More recently, I've given the Pod over to more of my political and social observations. Mostly because, honestly, after all this time I think I've said everything there is to say about myself. Also, it's just what interests me right now. It will probably change, because that's where I'm at in life. I remember when I was young, thinking that by the time I was a proper grown-up, I'd have my life sorted. It was a bit of a shock to read Bridget Jones' Diary and realise that this might not be the case. Then I really did become a proper grown-up, and proved it. I'm as confused, vauge about my goals, and unsure what to say or do, as I've ever been (worse, if I have a hangover). Luckily, I think early senility is starting to creep in, so I really don't care.

    Still! This is no time for my lame amateur philosophy. (If you want lame amateur philosophy, watch George Bush "interpret" the Geneva Convention.) For me, it's time to celebrate the two major achievements that have come from this blog: that I get to write and people can read it, and that it's something I've stuck with longer than almost anything else I've ever done. So what would be an appropriate celebration? Well, I could do a shot for every post I've published, and die of alcohol poisoning. Or I could do a shot for every post that is funny or makes sense...sobriety awaits.

    And thanks to you all for reading this.
    04 October 2006
    ReD Dwarf Fans, Rejoice!

    Last night, I saw a story on the news* about an interesting new technological development; computer-generated digitised personalities which appear through a user's digital television, a post-millenial update on
    Max Headroom (whom my generation may remember as that vaugely scary guy from Saturday morning TV).

    The primary motivation behind this is the idea that they could serve as companions to the elderly, disabled and otherwise housebound. Of course, this is a very worthwhile ambition, but as a Red Dwarf fan, my initial reaction was far more selfish. It would mean I could finally achieve one of my long-held dreams - and I don't mean make sweet, sweet love to Rimmer in his red gingham dress. No, I could have my own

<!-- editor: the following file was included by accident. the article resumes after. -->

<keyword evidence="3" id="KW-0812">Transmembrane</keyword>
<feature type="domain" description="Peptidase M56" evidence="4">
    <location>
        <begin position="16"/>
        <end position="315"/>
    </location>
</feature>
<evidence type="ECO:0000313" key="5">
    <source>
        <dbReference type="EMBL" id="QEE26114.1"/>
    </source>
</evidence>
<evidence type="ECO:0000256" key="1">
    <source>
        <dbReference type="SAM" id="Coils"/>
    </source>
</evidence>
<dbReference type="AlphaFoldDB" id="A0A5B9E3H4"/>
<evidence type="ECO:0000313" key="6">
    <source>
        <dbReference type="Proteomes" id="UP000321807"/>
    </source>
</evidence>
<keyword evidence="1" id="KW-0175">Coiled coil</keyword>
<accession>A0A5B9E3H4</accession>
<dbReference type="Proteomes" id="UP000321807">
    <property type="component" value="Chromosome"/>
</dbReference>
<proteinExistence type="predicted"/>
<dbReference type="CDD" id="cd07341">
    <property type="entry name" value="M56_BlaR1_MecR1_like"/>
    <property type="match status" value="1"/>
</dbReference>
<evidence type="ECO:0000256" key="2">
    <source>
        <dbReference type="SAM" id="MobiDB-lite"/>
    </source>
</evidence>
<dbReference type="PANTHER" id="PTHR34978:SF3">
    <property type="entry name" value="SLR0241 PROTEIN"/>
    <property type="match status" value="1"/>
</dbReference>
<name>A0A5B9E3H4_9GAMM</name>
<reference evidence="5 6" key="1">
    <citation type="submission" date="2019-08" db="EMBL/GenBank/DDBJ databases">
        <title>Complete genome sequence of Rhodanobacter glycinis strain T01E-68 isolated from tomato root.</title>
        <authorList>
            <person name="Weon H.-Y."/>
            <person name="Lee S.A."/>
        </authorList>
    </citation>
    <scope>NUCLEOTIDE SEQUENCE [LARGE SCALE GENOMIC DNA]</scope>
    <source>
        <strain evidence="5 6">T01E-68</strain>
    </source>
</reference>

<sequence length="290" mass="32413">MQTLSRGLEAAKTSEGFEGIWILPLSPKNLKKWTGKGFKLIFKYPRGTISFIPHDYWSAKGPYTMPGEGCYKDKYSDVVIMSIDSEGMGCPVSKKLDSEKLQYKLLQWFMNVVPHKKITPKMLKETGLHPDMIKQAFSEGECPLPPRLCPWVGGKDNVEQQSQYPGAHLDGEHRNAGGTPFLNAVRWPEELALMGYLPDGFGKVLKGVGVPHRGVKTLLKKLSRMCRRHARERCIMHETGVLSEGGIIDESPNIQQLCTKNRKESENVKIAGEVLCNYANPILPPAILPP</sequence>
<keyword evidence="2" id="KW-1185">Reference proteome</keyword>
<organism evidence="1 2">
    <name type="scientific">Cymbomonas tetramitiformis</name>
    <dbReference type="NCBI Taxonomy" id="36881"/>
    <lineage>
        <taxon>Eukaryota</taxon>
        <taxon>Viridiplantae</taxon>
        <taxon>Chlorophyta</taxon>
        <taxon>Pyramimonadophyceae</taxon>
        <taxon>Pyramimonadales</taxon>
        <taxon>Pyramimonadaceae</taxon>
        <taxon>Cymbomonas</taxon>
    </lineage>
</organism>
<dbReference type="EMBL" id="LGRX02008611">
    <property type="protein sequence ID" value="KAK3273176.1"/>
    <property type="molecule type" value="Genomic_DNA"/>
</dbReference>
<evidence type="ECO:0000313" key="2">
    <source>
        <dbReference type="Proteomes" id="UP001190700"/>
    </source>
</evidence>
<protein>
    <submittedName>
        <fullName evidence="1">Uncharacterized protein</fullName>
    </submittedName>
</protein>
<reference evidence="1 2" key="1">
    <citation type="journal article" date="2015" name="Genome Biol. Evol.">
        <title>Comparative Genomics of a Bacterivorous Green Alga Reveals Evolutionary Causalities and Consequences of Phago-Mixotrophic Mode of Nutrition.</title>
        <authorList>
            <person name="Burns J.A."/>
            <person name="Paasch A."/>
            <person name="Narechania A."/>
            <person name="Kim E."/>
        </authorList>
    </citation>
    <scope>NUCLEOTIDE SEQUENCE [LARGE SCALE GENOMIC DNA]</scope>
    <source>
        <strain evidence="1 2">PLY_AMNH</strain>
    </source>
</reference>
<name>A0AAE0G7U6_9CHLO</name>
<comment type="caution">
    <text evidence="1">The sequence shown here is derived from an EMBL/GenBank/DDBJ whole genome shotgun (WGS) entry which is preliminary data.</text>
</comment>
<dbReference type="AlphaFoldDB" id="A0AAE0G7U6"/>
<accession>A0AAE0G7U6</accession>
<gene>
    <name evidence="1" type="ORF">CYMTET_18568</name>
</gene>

Holly in my house! (Norman Lovett version, obviously).

    Aside from it just being awesome to have a Holly for its own sake, think of the possibilites! I would be elevated to the status of goddess amongst (wo)men. Receive answers to any questions that ever occurred to me on the origins of the universe, the meaning of life, all those song lyrics that pop into my head that I can't quite place. And I'd never have to turn the house upside down looking for my keys again. Anyway, aren't I entitled to some companionship too? Xander's a great cat and all, but not much of a conversationalist, and all attempts to play chess with him have ended with him running away with the rook in his mouth.

    It's occurred to me whilst writing this, that it says something rather worrying that of all the digitised companions I could possibly have - anyone I could have in my house, to look at whenever I wanted - I'd choose Holly. Well, that's the kind of sad geek I am.

    (Sad, lazy geek - I'd want a couple of scutters too. I'd give them time off to watch Westerns, though).

    *It was on the Channel 10 news, and Channel 10 unfortunatley doesn't have an online news service. Despite over an hour of searching everywhere from Rueters and the BBC to Slashdot, I couldn't find another reference to the story. So no link, but the important thing is that I didn't make it up.

    Friday Folly Your Brains Out

    29 September 2006

    It's a long weekend 'round the Xander and Nico way, so here's a batch of follies to keep you going until we return and you don't have to think for yourselves anymore.

    From Overheard in New York: you try these one-liners!

    Blockbuster getting really desperate for custom these days

    The guys on the treadmills (for both the people who haven't seen it yet)

    Engrish isn't limited to Japan

    If like me, you are addicted to lip balm,
    help is here

    Then no wonder people stayed virgins for longer back then

    Truth in blogging...

    classic Overheard at the beach to celebrate the approaching summer.

    See you when I can be bothered getting up off the bean bag!

    Let's Put This Behind Us